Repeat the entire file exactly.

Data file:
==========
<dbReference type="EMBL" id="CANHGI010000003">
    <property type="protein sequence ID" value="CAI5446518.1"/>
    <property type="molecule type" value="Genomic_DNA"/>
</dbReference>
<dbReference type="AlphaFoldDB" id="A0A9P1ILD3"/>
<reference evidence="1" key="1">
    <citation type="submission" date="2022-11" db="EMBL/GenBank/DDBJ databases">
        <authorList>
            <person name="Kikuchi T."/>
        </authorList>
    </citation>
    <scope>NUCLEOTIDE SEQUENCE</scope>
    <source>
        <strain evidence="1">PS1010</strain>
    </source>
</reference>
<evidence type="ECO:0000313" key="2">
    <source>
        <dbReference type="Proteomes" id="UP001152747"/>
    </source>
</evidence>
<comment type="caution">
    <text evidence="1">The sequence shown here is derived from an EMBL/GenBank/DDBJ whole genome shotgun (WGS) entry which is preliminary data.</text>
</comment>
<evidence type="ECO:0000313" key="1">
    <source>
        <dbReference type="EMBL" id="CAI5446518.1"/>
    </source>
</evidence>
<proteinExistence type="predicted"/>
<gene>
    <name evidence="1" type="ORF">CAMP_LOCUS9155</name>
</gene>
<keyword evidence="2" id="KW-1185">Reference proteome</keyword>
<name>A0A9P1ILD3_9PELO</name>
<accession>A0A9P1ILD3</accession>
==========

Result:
<dbReference type="EMBL" id="CANHGI010000003">
    <property type="protein sequence ID" value="CAI5446518.1"/>
    <property type="molecule type" value="Genomic_DNA"/>
</dbReference>
<dbReference type="AlphaFoldDB" id="A0A9P1ILD3"/>
<reference evidence="1" key="1">
    <citation type="submission" date="2022-11" db="EMBL/GenBank/DDBJ databases">
        <authorList>
            <person name="Kikuchi T."/>
        </authorList>
    </citation>
    <scope>NUCLEOTIDE SEQUENCE</scope>
    <source>
        <strain evidence="1">PS1010</strain>
    </source>
</reference>
<evidence type="ECO:0000313" key="2">
    <source>
        <dbReference type="Proteomes" id="UP001152747"/>
    </source>
</evidence>
<comment type="caution">
    <text evidence="1">The sequence shown here is derived from an EMBL/GenBank/DDBJ whole genome shotgun (WGS) entry which is preliminary data.</text>
</comment>
<evidence type="ECO:0000313" key="1">
    <source>
        <dbReference type="EMBL" id="CAI5446518.1"/>
    </source>
</evidence>
<proteinExistence type="predicted"/>
<gene>
    <name evidence="1" type="ORF">CAMP_LOCUS9155</name>
</gene>
<keyword evidence="2" id="KW-1185">Reference proteome</keyword>
<name>A0A9P1ILD3_9PELO</name>
<accession>A0A9P1ILD3</accession>